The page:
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by Rita Brhel on Mar 28, 2024

I remember when the first edition of the book, Attached at the Heart, was released in 2009 – Nurturings’ 15th anniversary since its founding by the book’s coauthors, Barbara Nicholson and Lysa Parker.

Attached at the Heart was an absolute labor of love, and all of Nurturings’ volunteer staff, Board members, and local parent group leaders around the world were ecstatic to share in Barbara and Lysa’s celebration of their book. Here’s what the coauthors had to say about their book at the time:

LYSA: The book, Attached at the Heart, is a culmination of the last 20 or more years since we had our first conversations about wanting to help children and parents. In our book, we paint the big picture and give the reader the reasons why parenting is important, as well as the Eight Principles of Parenting and the research to support those reasons. We want to give parents the researched information and empower them to make their own informed decisions.

BARBARA: The other important message of the book is the title: Attached at the Heart. We wanted to have something about nurturing or connection in the title to capture all of these philosophical concepts we've been talking about.

This year, Nurturings celebrates its 30th anniversary with the release of Attached at the Heart’s third edition. I’ve spent much time reflecting on the past 15 years since this book was first published. I am excited to share with you what Barbara and Lysa have to say about this third edition:

Q: What has changed in Attached at the Heart since the last edition of the book?

BARBARA: Our Eight Principles of Parenting have remained the same, but new and exciting research comes out every year! We strive to gather the most pertinent information and synthesize it in a user-friendly format that is helpful not only to parents but to parent educators, such as childbirth educators, doulas, lactation specialists, and mental health professionals. Here's just a taste of some of the new and exciting information in this third edition:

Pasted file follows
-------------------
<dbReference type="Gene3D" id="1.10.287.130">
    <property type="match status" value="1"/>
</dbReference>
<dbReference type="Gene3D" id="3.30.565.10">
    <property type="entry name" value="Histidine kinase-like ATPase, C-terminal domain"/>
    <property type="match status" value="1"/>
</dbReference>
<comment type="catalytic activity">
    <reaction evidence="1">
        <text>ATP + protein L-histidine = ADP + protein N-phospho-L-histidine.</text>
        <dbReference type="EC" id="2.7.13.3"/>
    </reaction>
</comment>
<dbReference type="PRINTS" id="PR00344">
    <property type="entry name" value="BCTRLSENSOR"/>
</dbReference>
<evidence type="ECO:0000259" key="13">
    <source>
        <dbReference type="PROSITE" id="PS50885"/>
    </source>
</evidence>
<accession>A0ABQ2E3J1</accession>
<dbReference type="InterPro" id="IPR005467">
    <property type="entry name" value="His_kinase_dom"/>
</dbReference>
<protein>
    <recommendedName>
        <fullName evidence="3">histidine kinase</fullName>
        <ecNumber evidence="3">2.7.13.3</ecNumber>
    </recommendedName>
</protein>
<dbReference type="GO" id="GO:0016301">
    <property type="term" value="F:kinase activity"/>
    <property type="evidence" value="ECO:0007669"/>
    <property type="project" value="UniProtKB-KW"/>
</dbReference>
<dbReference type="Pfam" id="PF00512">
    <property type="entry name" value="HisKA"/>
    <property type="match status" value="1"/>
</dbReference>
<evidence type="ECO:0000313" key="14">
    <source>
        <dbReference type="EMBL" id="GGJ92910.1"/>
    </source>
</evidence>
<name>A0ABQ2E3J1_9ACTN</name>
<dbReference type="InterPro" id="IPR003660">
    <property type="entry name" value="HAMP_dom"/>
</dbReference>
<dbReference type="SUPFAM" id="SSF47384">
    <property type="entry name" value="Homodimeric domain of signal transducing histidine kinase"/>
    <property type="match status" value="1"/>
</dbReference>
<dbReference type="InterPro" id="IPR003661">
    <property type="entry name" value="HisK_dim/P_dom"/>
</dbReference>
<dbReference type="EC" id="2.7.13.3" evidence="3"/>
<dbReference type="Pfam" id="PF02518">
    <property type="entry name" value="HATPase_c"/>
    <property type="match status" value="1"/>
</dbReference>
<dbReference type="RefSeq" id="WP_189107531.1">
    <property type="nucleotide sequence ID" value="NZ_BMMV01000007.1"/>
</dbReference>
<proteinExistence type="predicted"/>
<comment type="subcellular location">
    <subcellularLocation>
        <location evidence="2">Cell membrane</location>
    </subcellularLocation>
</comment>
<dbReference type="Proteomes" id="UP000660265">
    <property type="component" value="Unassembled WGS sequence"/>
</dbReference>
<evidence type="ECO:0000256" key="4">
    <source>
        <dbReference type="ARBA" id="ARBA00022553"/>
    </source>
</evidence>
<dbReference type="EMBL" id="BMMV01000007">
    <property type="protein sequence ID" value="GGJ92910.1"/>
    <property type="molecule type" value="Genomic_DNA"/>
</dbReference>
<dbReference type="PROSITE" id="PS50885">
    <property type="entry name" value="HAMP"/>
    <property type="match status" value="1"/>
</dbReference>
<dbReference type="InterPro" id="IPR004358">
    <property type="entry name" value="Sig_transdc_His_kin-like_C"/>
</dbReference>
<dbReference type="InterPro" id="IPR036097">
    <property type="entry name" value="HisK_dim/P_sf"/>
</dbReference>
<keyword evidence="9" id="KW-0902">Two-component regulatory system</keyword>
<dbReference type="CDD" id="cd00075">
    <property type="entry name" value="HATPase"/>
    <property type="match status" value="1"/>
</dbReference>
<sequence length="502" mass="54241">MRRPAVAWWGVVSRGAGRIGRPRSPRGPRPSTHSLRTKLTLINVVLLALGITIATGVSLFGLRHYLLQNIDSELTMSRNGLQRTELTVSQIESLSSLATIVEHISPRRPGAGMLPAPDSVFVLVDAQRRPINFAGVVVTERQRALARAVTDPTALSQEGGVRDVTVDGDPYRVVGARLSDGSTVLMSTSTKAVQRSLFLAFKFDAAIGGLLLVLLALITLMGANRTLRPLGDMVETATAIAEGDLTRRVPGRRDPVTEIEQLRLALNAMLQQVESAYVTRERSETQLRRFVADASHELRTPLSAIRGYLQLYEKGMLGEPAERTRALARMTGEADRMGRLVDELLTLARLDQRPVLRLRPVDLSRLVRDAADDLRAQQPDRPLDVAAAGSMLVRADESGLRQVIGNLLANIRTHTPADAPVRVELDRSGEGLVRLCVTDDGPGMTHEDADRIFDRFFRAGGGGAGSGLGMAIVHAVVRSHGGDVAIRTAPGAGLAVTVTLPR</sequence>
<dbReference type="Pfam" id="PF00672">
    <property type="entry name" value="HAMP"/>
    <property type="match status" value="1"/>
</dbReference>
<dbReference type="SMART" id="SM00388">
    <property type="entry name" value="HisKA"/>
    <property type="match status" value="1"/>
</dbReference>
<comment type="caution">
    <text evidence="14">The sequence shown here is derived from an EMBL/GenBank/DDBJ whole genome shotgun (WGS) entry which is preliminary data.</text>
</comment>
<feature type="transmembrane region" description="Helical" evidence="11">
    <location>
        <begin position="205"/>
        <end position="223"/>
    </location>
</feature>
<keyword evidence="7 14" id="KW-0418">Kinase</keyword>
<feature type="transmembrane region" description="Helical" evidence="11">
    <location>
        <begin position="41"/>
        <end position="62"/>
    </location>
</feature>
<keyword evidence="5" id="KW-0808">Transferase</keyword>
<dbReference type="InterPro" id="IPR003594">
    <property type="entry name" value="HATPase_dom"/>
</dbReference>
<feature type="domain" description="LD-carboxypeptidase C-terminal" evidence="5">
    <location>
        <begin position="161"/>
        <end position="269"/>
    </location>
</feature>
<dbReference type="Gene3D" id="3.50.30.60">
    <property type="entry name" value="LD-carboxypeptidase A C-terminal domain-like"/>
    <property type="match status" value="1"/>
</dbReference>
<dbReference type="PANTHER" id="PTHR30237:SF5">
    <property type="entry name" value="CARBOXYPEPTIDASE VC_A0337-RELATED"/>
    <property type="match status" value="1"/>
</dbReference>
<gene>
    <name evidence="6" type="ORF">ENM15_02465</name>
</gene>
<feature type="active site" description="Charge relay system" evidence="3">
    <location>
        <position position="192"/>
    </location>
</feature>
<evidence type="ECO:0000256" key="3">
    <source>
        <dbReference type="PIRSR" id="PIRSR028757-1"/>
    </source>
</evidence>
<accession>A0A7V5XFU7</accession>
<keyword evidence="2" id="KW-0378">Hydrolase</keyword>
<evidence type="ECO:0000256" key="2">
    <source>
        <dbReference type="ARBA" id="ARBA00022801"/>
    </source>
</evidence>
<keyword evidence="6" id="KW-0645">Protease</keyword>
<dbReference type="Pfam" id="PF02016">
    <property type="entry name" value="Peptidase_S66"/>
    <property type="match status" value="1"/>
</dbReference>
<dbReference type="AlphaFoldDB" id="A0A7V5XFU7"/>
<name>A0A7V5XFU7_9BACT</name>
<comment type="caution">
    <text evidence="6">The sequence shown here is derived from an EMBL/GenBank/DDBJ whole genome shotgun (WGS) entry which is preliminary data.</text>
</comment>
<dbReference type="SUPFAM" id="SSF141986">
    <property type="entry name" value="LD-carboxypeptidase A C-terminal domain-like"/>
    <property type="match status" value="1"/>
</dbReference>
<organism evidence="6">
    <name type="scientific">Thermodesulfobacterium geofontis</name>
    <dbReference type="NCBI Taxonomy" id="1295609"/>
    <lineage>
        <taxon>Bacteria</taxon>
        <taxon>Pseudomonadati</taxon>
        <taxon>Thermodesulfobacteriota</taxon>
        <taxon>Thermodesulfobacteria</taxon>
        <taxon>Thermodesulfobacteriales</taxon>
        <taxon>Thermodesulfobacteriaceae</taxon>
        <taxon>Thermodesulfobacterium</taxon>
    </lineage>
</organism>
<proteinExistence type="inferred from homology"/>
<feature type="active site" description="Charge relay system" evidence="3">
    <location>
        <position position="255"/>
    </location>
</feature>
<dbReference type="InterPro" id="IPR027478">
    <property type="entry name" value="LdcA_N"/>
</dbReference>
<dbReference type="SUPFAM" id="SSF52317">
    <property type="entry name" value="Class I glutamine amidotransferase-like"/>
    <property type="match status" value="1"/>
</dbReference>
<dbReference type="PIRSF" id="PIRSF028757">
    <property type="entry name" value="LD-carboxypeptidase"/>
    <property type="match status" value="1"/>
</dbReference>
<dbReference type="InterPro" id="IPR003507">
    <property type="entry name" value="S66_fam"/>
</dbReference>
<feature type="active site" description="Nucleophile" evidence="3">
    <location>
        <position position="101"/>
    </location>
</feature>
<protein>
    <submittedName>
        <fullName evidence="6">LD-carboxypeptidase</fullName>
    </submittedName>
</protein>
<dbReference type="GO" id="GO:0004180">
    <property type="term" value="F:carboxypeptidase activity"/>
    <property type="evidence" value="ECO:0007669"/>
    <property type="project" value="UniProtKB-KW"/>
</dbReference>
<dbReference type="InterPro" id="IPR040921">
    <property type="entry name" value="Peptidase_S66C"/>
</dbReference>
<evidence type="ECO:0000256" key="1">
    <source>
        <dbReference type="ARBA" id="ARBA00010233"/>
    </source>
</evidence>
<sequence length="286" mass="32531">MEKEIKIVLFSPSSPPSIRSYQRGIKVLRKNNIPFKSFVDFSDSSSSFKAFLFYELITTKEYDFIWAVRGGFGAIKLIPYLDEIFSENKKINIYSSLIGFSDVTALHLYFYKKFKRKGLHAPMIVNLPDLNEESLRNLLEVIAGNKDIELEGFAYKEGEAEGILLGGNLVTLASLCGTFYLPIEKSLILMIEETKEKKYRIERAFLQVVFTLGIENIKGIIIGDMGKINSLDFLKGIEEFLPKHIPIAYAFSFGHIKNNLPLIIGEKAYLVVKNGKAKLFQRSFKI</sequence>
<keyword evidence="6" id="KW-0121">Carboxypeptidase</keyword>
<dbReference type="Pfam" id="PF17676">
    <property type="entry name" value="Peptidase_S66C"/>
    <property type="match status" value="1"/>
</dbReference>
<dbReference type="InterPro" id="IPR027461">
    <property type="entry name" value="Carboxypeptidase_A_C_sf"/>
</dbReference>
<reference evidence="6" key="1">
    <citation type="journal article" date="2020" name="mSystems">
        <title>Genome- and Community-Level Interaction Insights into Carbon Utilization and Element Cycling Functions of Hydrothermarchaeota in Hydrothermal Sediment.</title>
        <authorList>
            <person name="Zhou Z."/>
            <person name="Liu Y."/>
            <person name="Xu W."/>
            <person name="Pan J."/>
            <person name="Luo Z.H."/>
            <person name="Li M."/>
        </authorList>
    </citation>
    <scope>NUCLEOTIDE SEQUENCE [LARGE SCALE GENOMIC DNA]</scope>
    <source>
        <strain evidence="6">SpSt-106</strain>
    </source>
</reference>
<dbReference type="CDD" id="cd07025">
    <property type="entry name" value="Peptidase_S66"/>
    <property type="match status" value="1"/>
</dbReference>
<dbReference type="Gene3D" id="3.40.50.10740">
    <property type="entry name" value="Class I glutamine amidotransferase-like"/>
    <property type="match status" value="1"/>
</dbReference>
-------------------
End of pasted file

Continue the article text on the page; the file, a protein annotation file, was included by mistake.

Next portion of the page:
• Positive Childhood Experiences (PCEs) buffer and reduce the harms from inevitable Adverse Childhood Experiences (ACEs). Recent research has shown that positive childhood experiences and relational buffers can mitigate the impact on physical and psychological health of adverse childhood experiences.
    Parents are modeling and guiding their child’s emotional responses. Babies cannot regulate intense emotions on their own. Parents deserve effective coping tools to help them help their babies learn to recover from stress. This book offers strategies to help parents effectively manage stresses and tensions.
  • Resilience arises from children receiving nurturing care. Resilience isn’t about tough love but rather guiding and teaching children strategies to navigate life’s stressors with a safety net of connection.
  • Gentle alternatives to sleep training are now more mainstream. Our book offers gentle strategies to help babies sleep without resorting to cry-it-out approaches. These tried-and-true methods have helped many exhausted parents get more sleep while still meeting their babies’ needs.

Q: What has changed in the parenting world since your 1st and 2nd editions of Attached the Heart?

BARBARA: For one thing, Nurturings has truly gone "International!" Because of professionals around the world finding us online, our book is now translated into Greek, Turkish, and soon to be Spanish. It has been adapted to a parenting curriculum, and parents can attend parenting classes on Zoom.

It seems there's always two sides to every story, and it's no different in the parenting world. On the positive side, we have so much more information on infant brain development, research in healthy relationships between parent and child, and optimum infant nutrition and care. Parents can more easily find information and support online at the touch of their fingertips, 24 hours a day. Things like Zoom meetings and webinars were not available to parents when we first published the book in 2009, yet now it's a part of our everyday lives.

The downside could be seen in all these aspects, too, because it's hard for parents to investigate everything they read or see online...how accurate is the information? Is it backed by sound child development research and practices? What if my pediatrician is saying something different than what I've read or heard? We know that mental health issues are being diagnosed at younger and younger ages, with medications being prescribed even for toddlers.